One of the country’s long-term conditions care pioneers has been bubbling with innovation but lagging behind in patients signed up to its basic care package.
“We’ve been doing a lot of work around LTC for a long, long time,” says
Melanie Taylor the project lead for chronic care management for the Central PHO and MidCentral District Health Board.
“So it’s kind of an irony that our (Care Plus) package of care wasn’t picked up and wasn’t working.”
“We had a very low number enrolled. We only had 19 practices out of our 42 practices providing Care Plus and only nine of those were seeing anywhere the number of clients they should have been seeing ... so we really weren’t performing.”
The region has been a pioneer in primary health care nursing leadership, the integration of primary and secondary services in long-term conditions (including specialist outreach clinics), and training and supporting a PHO community nursing team proficient in either diabetes, respiratory, or heart conditions. It is also one of the Government’s nine successful Better Sooner More Convenient (BSMC) business cases and was busy working on a web of innovations to improve primary health care delivery.
So Taylor says when the PHO realised much of its region wasn’t offering a basic Care Plus package of care it stopped, took stock, and set out – using Ed Wagner’s Chronic Care Model as its guide – to repackage, enhance, and relaunch its own programme known as EnhancedCare+.
The repackaging included “a u-turn” to change the focus of the PHO’s community nursing team – a 23 FTE strong team working with practices across the PHO – from focusing on a single condition like diabetes to becoming more generic LTC nurses.
The aim is that a client with diabetes, hypertension, and a respiratory disease is no longer being passed from nurse to nurse like a parcel to ensure they get the care they needed. Instead, the nurses have become community clinical nurses long-term conditions (CCN LTC) and are now expected to be not only proficient in offering care for one chronic condition but also competent in the other conditions so they can offer a whole package of care for clients with multiple chronic conditions.
The new EnhancedCare+, offered with the support of the CCN team, was launched in July 2011, and at present, half of the practices have taken it up. Each package of *EnhancedCare+ includes an initial comprehensive health assessment (CHA), a client care plan and up to four more consultations to work with the client on meeting their care plan goals.
Entry criteria are similar to Care Plus and are targeted at people with chronic conditions or high needs (aged over 65 if Pākehā and over 45 if Māori or Pacific) but with the flexibility of including some people who are younger or only have one chronic condition if it is felt they could benefit.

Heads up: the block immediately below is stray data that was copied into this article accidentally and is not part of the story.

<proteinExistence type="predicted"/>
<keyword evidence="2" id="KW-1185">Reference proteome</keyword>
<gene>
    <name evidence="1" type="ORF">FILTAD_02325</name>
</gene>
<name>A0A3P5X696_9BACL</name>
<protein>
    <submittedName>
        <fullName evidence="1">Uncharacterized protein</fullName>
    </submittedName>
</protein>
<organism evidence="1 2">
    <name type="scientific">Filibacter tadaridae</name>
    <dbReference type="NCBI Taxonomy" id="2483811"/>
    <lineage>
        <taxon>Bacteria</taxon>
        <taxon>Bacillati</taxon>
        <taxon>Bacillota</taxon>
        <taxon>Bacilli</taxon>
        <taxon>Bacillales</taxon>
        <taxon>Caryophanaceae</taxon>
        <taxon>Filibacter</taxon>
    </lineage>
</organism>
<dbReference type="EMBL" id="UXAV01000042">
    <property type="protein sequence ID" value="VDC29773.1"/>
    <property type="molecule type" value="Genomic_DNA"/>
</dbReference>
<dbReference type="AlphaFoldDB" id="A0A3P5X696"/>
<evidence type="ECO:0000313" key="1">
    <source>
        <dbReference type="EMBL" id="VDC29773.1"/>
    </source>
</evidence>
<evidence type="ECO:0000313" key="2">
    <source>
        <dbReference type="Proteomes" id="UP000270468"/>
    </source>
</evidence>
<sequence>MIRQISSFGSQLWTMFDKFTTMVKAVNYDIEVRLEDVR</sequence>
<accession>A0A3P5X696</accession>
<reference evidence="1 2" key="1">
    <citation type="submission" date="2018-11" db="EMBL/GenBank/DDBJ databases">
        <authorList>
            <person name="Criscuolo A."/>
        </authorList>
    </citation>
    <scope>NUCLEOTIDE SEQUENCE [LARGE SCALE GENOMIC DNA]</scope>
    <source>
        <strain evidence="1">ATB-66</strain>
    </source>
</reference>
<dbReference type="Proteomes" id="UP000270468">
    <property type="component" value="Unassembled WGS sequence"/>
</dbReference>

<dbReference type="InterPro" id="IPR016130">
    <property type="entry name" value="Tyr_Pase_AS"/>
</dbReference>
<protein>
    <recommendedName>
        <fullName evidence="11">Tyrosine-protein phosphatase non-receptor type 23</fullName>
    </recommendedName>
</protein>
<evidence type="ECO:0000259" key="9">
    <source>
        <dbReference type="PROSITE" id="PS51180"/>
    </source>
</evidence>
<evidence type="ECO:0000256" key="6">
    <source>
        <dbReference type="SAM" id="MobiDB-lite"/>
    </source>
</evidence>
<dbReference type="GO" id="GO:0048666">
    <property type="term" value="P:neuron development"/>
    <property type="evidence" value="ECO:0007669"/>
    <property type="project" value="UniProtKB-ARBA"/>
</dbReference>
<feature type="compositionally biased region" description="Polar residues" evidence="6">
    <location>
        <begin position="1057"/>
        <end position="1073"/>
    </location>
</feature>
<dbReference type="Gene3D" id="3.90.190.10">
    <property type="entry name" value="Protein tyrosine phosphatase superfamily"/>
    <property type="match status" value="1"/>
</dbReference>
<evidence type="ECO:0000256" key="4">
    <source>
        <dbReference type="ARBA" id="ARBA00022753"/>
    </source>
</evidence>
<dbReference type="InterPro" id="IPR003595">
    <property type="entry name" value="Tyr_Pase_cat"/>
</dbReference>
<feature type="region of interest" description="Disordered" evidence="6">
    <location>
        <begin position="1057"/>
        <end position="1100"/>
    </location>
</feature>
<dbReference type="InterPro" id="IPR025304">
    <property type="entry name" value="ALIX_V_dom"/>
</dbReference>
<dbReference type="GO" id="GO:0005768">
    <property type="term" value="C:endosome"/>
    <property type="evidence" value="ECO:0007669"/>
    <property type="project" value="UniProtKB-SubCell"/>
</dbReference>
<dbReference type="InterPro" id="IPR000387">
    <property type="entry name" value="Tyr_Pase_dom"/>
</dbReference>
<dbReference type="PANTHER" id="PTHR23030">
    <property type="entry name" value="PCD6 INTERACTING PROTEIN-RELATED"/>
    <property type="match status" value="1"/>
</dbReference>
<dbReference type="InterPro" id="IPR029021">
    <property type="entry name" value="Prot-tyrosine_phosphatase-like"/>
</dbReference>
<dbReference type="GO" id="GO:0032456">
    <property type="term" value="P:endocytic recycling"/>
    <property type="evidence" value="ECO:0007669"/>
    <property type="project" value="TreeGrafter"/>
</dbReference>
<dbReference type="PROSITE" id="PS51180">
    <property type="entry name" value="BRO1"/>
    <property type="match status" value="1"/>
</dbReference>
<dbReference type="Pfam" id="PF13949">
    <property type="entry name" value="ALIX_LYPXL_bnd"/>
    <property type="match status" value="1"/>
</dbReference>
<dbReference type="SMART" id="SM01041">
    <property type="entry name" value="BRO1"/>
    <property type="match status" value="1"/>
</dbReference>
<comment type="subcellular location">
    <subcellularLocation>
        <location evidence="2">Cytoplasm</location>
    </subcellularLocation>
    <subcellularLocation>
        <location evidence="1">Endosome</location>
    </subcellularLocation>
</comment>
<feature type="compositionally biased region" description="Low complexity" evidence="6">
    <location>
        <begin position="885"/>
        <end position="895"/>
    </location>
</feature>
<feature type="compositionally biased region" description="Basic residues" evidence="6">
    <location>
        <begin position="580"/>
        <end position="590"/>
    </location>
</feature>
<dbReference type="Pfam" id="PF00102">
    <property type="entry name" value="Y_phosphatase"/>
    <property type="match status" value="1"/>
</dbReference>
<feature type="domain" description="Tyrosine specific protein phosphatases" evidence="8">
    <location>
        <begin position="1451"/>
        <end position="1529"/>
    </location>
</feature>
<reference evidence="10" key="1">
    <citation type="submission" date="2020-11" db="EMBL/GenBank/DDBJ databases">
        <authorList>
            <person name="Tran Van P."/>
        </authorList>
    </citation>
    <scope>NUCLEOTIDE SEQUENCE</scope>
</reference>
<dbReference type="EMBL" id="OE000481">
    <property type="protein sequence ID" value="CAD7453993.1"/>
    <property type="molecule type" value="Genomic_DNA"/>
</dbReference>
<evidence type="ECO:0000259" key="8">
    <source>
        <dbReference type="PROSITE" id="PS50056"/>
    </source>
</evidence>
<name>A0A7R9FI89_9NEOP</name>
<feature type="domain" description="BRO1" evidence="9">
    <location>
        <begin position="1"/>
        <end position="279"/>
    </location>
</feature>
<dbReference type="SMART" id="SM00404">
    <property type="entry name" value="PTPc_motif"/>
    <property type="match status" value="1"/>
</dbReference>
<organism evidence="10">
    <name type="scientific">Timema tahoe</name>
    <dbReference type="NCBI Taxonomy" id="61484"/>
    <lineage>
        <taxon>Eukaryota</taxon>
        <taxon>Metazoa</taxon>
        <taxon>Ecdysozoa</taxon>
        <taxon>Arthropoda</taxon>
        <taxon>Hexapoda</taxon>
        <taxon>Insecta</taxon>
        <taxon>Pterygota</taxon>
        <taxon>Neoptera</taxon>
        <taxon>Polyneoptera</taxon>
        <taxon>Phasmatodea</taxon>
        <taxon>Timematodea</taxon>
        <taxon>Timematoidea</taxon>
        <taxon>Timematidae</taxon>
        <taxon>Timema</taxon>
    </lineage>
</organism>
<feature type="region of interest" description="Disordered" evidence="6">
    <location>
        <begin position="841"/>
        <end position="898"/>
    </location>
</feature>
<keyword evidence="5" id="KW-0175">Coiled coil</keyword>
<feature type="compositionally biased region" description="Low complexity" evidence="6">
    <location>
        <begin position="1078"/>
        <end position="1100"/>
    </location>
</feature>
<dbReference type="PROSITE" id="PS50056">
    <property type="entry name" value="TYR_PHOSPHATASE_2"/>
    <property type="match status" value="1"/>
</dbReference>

In larger practices, the package is delivered on a 50/50 basis, with half of the clients having the package delivered by a community clinical nurse (CCN) – usually the most complex or challenging patients – and the other half by a practice nurse, with both working in collaboration with the client’s GP and the rest of the team.
The initial assessment can last up to 90 minutes and takes a holistic approach that covers a client’s social and cultural background, as well as their physical and mental health. Taylor says while the assessment itself is seen as valuable, the “clunky” and “unstable” CHA electronic tool has received nothing but negative feedback, leading to another “u-turn” in 2012 and the decision to invest in developing a more user-friendly web-based tool to be rolled out in the near future.
She says the initial tool’s reputation has seen some practices put off or delay offering EnhancedCare+ but the CCN team still works alongside these practices to support clients with chronic conditions.
Therefore, the PHO is yet to be running the new EnhancedCare+ at full max and the package is still evolving and developing as the project team analyses and responds to feedback.
Taylor says the results are promising, with the first formal survey of EnhancedCare+ patients – carried out late last year with 68 responses – showing “considerable progress” in how patients rated their care over earlier surveys carried out by Jenny Carryer’s research team (see main story) using the same Patient Assessment of Chronic Illness Care (PACIC) questionnaire.
“There are some considerable measure points where we’ve made considerable progress.”
The PHO plans to do the patient survey and the related health practitioner survey annually. This year, it will also be part of a major joint Victoria University and University of Otago research project evaluating the MidCentral and Wairarapa BSMC business cases.
(more information on evaluations of the BSMC business case and EnhancedCare+ can be found at www.centralpho.org.nz)